But the murder convictions of the three white men who chased him may have been secured as much by their own words to investigators the day of the shooting. Greg McMichael, who was in the bed of a pickup truck when his son killed Arbery, told police the Black man "was trapped like a rat" and he told Arbery: "Stop, or I'll blow your f—ing head off! Statements like that allowed prosecutors to give context to the short video that didn't show the entire shooting and had little of the five minutes that the men chased Arbery.
Jeremy Grantham, legendary investor and pioneer of index fund investing, expects today's sky-scraping stock market to come crashing back to earth. Grantham recently told Bloomberg that investors, who enthusiastically drove the stock market to new heights during a global recession, are in for a shock. Grantham predicted the dotcom collapse and the 2008 meltdown of the real estate market — he's also in charge of about $60 billion as the investment chief at asset management firm Grantham, Mayo, & Otterloo — so he's worth listening to.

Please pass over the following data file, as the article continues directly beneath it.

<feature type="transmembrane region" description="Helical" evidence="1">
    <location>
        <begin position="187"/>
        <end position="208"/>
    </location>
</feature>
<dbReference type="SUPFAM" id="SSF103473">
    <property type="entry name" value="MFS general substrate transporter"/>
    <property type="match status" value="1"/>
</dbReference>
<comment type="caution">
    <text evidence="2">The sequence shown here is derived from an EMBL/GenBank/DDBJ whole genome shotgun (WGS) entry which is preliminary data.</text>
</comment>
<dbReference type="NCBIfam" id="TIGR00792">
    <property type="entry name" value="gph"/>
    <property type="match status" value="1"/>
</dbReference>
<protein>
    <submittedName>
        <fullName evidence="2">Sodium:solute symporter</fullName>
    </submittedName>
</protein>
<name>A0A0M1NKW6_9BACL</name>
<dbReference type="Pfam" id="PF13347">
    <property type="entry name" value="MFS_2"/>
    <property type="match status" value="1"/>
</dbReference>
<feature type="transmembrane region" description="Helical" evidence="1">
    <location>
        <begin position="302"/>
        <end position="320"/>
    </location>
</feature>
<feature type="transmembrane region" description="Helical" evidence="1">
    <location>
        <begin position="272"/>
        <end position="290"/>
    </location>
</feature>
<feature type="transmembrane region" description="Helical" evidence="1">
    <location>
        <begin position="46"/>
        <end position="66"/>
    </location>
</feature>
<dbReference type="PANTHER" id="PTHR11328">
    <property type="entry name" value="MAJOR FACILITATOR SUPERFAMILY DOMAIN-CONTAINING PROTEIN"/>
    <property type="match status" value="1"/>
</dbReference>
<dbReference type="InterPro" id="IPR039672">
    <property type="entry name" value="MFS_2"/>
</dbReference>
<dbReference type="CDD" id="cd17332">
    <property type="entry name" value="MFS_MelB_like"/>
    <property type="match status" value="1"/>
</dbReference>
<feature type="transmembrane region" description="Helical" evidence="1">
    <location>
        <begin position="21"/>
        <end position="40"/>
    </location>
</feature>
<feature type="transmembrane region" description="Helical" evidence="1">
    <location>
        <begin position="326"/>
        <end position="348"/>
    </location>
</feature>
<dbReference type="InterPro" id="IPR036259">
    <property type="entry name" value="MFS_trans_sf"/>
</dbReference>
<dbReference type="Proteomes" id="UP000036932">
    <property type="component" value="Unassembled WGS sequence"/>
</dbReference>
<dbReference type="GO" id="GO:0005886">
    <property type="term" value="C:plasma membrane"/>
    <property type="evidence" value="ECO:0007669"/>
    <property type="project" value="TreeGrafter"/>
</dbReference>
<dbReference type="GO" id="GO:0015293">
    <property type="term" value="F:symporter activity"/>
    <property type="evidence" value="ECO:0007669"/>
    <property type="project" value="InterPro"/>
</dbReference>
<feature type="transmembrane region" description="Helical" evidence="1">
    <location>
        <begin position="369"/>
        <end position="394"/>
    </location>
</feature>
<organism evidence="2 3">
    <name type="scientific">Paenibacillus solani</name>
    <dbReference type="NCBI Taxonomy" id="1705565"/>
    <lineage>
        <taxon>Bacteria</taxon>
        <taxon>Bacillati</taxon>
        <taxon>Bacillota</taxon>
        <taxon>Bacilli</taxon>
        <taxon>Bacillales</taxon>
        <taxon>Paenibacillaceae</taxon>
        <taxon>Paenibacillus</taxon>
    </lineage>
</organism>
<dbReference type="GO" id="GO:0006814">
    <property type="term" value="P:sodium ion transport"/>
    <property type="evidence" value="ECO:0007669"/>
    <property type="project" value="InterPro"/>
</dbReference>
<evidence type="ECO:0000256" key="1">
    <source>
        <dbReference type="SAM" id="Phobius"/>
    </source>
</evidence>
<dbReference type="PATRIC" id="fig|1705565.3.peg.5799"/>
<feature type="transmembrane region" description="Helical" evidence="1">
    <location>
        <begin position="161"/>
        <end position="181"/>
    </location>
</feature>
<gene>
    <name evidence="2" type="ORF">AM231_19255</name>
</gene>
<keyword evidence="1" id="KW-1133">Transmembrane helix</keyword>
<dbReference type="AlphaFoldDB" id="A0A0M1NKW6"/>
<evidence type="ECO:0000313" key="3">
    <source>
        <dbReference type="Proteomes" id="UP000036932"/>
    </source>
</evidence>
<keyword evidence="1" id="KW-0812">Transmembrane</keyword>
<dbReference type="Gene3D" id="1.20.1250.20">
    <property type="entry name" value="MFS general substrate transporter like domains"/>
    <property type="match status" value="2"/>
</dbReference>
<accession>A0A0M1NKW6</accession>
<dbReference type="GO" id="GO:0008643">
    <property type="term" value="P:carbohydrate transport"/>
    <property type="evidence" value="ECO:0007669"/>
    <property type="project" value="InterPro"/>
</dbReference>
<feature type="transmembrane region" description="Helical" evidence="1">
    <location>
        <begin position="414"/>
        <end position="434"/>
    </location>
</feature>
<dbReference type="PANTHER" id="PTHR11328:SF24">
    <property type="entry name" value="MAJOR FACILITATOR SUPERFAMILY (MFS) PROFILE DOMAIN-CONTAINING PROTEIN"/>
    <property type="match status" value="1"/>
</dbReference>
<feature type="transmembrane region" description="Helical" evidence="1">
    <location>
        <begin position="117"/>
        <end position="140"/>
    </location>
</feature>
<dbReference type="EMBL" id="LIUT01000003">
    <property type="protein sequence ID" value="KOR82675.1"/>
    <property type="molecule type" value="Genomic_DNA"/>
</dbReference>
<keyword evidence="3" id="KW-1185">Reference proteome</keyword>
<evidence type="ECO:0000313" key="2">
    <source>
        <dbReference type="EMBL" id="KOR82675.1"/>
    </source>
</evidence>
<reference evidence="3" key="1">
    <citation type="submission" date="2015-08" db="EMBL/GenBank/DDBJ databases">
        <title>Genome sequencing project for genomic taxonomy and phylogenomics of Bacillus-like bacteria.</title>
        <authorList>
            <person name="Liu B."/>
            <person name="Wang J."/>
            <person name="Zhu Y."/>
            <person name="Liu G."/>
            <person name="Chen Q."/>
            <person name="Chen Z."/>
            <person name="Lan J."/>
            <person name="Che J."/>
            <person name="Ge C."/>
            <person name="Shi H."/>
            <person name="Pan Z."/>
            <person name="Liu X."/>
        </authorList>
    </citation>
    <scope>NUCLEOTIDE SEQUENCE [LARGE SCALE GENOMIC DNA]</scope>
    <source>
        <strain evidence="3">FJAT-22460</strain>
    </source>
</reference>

Hundreds of unopened FedEx packages were found in an Alabama ravine the day before Thanksgiving, according to the Blount County Sheriff's Office. How they got there remains a mystery, but FedEx was called to come get them, officials said in a Nov. 24 news release. The exact location was not revealed, officials said, but it was on private property.
China's Foreign Ministry said the U.S. should face up to its responsibility to restore the environmental damage it caused with its nuclear tests. It said China was willing to engage with the Marshall Islands and other Pacific island nations on the basis of mutual respect and cooperation under the “One China Principle,” in which Taiwan is viewed as part of China. We welcome efforts to boost economic relations and improve the quality of life between the sides,” the ministry said in a statement.